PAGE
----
Patented Prebiotic Helps Good Bacteria Take on Bad
By Jan Suszkiw
June 18, 2007
Beneficial bacteria that promote
intestinal health in humans and livestock could get a boost of their own,
thanks to a new method for turning certain sugars from corn and other crops
into complex carbohydrates called oligosaccharides.
According to Agricultural Research Service (ARS) chemist
Cote, the oligosaccharides have commercial potential as
"prebiotics." These are food or feed additives that nourish
populations of Lactobacillus, Bifidobacterium and other
"probiotic" bacteria that live inside their hosts' colons.
Besides unlocking minerals, vitamins and other nutrients from the
oligosaccharides, probiotic bacteria can also make the colon less hospitable to
pathogens, such as Salmonella and Escherichia coli, that can
cause illness in humans.
When fed to chicks or piglets, for example, the prebiotics could bolster the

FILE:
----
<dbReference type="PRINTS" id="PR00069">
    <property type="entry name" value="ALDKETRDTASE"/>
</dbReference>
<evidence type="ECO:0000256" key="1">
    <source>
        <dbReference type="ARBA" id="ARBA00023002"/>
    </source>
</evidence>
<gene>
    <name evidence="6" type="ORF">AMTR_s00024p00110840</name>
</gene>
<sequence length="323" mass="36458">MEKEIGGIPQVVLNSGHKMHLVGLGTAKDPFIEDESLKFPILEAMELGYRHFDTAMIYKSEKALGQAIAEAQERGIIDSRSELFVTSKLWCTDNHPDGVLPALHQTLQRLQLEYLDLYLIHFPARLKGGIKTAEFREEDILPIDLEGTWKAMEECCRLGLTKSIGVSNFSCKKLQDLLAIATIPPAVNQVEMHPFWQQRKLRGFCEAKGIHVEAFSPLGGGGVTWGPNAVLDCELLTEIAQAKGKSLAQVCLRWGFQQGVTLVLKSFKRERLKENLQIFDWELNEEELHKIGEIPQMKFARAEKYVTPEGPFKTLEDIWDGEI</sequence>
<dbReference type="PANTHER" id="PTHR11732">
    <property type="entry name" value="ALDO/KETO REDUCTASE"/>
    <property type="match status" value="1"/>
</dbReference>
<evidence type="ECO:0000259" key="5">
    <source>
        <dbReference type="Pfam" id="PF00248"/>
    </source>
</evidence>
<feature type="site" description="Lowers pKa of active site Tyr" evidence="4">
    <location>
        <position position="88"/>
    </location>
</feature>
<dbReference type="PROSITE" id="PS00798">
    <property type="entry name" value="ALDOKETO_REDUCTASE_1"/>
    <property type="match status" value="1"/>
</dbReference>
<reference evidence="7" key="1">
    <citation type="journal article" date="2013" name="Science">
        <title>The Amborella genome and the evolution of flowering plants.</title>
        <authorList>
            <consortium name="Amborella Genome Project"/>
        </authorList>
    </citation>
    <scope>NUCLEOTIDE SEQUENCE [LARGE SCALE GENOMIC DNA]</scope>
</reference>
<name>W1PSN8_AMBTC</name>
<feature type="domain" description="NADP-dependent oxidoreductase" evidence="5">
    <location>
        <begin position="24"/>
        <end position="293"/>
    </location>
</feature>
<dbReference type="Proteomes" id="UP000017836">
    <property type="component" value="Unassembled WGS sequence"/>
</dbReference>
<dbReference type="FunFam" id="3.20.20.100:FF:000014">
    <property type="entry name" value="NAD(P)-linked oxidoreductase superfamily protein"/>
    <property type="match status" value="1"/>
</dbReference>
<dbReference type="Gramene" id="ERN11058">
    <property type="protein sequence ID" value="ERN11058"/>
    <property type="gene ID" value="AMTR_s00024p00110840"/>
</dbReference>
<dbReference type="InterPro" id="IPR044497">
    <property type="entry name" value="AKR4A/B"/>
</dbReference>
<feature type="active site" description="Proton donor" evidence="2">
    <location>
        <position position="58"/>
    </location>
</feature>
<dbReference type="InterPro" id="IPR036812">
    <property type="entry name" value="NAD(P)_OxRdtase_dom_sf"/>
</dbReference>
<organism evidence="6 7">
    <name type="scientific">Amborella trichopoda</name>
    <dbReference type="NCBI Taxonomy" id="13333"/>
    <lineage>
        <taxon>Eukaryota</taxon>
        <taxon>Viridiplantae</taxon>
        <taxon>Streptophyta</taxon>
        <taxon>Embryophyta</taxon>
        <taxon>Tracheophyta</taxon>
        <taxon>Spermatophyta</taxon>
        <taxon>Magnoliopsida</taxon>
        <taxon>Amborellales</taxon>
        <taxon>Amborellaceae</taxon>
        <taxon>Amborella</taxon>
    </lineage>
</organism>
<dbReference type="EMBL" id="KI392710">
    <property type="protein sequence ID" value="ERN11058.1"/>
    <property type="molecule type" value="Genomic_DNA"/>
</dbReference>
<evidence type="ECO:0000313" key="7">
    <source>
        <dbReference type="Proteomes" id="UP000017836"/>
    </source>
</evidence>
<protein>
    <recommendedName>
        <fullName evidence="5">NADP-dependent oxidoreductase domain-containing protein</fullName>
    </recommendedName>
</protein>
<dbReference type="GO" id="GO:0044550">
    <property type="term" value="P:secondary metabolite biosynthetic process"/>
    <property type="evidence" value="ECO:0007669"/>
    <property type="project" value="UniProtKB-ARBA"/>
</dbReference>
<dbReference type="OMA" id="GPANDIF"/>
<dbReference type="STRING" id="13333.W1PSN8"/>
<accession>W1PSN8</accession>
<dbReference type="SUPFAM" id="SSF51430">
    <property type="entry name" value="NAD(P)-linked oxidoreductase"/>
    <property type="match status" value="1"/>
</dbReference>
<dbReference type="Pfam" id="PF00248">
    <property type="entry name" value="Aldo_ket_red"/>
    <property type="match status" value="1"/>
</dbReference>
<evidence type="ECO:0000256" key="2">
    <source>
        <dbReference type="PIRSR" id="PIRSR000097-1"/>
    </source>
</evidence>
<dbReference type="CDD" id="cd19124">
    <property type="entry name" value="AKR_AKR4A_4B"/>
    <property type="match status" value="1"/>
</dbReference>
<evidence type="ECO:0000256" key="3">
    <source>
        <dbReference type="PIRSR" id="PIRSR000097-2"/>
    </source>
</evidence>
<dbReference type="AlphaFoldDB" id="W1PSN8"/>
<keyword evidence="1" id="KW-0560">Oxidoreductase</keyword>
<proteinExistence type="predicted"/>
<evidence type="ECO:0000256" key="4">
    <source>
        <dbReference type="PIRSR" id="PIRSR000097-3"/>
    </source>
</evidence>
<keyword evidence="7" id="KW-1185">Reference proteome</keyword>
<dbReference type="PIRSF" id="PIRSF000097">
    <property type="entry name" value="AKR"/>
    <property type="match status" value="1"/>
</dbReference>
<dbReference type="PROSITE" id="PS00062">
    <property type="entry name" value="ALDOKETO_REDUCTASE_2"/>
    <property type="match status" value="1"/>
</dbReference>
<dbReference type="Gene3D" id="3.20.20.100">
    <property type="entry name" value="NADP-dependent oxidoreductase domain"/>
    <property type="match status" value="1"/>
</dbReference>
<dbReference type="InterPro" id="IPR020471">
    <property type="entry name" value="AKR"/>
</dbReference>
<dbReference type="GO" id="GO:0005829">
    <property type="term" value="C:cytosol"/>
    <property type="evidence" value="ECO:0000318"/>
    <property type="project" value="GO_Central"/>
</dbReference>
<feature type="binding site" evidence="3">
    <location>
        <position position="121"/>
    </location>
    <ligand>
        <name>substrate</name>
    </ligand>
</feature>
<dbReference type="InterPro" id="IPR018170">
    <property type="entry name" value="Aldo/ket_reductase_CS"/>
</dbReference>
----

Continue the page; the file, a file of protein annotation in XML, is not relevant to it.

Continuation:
growth and activity of probiotic bacteria so they would outcompete
Salmonella for space and nutrientsa potential boon later on, when
the animals mature and are slaughtered for their meat.
Cote, who's in the
Bioproducts and Biocatalysis Research Unit at Peoria, Ill., codeveloped the
oligosaccharides with Scott Holt, an associate professor with
Western Illinois University's
Department of Biological Sciences.
They envision formulating the oligosaccharides as a prebiotic product that
could be administered orally.
Their production method uses a microbial enzyme called alternansucrase to
catalyze a series of biochemical reactions that convert sugars like sucrose,
glucose or maltitol into different kinds of oligosaccharides.
Depending on which were used, the resulting oligosaccharides bolstered the
laboratory growth of Bifidobacterium, Lactobacillus, Bacteroides and
some enterococci bacteria, but not pathogens such as Salmonella, E. coli
or Clostridium perfringens.
Cote's research is part of the ARS unit's broader mission to develop new,
value-added uses for corn, soybeans and other Midwest farm crops.
ARS, the U.S. Department of Agriculture's
chief scientific research agency, patented the oligosaccharide technology (US
7,182,954 B1) in February 2007.